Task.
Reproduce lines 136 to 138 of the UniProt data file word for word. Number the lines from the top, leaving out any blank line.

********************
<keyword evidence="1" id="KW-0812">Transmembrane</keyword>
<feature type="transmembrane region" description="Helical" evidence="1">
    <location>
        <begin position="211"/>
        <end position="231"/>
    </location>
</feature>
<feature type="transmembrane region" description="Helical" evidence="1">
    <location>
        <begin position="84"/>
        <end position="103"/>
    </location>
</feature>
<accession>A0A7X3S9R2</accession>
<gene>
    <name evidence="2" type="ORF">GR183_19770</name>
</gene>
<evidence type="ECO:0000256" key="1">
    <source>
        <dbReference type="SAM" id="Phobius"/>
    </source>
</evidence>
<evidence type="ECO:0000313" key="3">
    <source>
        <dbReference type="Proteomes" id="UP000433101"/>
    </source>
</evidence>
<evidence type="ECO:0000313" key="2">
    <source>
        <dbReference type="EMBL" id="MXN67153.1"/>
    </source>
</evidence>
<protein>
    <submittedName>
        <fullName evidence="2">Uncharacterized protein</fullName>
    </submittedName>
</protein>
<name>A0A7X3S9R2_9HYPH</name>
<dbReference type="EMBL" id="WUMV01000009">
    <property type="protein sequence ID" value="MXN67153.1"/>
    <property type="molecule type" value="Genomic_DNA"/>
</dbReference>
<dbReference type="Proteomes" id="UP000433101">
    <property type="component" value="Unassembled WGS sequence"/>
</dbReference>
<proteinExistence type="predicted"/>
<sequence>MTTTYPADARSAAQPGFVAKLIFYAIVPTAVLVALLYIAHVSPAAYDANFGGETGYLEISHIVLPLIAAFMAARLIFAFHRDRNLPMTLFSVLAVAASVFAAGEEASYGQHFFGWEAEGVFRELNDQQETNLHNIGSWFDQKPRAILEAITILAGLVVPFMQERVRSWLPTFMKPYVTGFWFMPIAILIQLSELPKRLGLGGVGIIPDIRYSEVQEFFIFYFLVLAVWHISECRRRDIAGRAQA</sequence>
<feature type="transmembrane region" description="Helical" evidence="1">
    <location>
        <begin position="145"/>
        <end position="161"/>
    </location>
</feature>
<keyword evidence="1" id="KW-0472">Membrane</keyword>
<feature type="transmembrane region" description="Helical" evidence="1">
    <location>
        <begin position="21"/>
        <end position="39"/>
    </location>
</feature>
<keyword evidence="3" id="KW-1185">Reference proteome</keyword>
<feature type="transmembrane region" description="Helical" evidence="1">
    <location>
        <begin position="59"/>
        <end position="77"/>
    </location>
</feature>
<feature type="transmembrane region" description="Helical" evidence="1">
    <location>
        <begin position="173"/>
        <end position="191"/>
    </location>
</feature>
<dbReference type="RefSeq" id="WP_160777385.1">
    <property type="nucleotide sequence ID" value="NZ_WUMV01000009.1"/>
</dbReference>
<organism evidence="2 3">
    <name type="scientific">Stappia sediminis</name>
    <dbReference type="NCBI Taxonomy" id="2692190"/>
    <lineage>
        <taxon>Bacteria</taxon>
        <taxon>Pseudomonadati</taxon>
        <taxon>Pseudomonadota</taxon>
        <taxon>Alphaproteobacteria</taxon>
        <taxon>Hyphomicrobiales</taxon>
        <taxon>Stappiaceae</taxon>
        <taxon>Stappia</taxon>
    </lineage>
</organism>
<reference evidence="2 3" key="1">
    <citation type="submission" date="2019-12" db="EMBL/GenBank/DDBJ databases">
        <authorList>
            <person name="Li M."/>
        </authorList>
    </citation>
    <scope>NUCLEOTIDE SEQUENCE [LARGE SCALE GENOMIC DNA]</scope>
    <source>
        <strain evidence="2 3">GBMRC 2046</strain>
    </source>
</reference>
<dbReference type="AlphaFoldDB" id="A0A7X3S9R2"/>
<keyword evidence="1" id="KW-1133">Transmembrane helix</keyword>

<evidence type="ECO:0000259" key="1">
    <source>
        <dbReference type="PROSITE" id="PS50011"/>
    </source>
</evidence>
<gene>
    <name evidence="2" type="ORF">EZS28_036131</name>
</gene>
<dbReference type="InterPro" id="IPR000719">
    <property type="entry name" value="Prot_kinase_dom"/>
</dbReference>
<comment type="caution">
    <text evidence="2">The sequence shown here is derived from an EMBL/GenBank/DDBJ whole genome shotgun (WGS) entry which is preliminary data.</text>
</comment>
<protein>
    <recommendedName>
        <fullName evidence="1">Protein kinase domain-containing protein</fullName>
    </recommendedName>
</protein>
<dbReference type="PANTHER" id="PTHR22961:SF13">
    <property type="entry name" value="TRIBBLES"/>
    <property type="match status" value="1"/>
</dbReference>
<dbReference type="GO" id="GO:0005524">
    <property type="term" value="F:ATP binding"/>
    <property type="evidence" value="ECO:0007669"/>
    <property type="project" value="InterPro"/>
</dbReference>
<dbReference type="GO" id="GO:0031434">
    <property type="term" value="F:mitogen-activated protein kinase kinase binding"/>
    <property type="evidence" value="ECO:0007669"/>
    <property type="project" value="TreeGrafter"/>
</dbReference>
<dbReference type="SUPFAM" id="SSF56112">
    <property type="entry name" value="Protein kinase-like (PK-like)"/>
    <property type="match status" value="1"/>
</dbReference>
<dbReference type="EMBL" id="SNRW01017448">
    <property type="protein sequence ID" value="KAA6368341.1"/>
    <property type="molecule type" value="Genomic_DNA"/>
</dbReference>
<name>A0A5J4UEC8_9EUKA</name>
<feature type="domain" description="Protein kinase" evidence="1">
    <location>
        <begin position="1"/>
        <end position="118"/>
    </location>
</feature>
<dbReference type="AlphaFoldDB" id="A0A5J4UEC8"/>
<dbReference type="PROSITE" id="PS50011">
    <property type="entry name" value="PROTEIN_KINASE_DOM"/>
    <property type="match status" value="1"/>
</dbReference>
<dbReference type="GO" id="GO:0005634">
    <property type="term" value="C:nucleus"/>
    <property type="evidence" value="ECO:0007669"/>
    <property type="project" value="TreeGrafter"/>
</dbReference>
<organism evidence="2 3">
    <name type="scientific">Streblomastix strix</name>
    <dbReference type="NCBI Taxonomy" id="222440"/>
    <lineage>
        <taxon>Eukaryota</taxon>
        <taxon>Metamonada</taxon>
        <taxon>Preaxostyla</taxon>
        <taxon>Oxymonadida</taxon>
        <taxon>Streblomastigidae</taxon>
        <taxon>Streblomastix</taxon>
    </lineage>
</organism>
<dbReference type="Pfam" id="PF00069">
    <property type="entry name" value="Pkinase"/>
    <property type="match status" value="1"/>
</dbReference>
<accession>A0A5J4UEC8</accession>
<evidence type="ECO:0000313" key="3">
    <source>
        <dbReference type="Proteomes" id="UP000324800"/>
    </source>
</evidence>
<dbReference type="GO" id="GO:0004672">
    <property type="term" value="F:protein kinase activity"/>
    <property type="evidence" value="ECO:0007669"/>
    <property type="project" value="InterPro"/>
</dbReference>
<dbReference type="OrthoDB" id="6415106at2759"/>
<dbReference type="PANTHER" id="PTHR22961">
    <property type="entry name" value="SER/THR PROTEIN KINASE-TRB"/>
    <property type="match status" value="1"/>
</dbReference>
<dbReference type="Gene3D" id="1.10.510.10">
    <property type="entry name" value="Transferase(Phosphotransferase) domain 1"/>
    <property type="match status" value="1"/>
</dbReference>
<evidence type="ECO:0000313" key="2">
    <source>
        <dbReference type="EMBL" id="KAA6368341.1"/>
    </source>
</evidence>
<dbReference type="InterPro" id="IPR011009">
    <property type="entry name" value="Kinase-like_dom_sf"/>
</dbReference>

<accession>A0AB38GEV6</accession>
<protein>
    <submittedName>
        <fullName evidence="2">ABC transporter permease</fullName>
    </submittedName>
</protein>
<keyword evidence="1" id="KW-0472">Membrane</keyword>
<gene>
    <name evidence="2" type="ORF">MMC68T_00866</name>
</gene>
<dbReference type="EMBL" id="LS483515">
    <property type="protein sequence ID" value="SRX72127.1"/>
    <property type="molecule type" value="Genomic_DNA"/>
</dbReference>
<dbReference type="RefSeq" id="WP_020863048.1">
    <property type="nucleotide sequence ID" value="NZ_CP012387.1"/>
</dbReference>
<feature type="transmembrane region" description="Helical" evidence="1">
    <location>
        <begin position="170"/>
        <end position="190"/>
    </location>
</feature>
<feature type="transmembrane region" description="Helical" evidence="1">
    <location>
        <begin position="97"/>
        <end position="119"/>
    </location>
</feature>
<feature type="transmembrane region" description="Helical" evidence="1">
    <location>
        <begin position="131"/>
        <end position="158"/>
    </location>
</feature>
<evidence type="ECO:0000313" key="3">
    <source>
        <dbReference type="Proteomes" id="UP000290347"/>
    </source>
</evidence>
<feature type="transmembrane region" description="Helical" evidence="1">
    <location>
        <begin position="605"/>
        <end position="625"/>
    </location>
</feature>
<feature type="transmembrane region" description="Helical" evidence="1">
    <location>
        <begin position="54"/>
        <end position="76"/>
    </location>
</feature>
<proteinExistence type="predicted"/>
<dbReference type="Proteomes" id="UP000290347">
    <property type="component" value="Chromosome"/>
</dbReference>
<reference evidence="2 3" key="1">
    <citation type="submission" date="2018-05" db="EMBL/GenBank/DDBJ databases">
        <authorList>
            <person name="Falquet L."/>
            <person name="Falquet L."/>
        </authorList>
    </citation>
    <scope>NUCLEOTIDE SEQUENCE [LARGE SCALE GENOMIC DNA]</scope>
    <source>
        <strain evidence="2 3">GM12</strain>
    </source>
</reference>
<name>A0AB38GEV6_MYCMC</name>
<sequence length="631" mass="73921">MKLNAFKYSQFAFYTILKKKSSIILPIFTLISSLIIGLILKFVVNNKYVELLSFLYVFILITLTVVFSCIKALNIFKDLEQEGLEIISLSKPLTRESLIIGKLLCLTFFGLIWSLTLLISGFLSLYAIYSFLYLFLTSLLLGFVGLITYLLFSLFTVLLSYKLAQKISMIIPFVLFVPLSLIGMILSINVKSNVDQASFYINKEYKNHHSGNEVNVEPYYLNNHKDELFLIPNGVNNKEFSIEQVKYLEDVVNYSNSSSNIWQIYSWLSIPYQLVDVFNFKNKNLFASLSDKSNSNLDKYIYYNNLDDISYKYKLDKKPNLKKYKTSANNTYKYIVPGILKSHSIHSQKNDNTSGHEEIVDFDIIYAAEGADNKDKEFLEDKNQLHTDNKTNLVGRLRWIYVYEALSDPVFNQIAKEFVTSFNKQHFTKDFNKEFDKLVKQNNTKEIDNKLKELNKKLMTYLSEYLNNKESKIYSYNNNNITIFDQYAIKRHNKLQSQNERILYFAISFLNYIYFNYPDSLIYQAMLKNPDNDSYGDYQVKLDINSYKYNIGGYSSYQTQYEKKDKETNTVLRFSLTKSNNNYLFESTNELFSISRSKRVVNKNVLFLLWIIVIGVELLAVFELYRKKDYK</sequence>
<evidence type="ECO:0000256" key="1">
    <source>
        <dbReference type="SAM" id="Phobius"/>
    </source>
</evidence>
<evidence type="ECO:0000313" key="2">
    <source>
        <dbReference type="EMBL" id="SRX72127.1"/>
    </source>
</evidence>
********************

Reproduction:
<dbReference type="SUPFAM" id="SSF56112">
    <property type="entry name" value="Protein kinase-like (PK-like)"/>
    <property type="match status" value="1"/>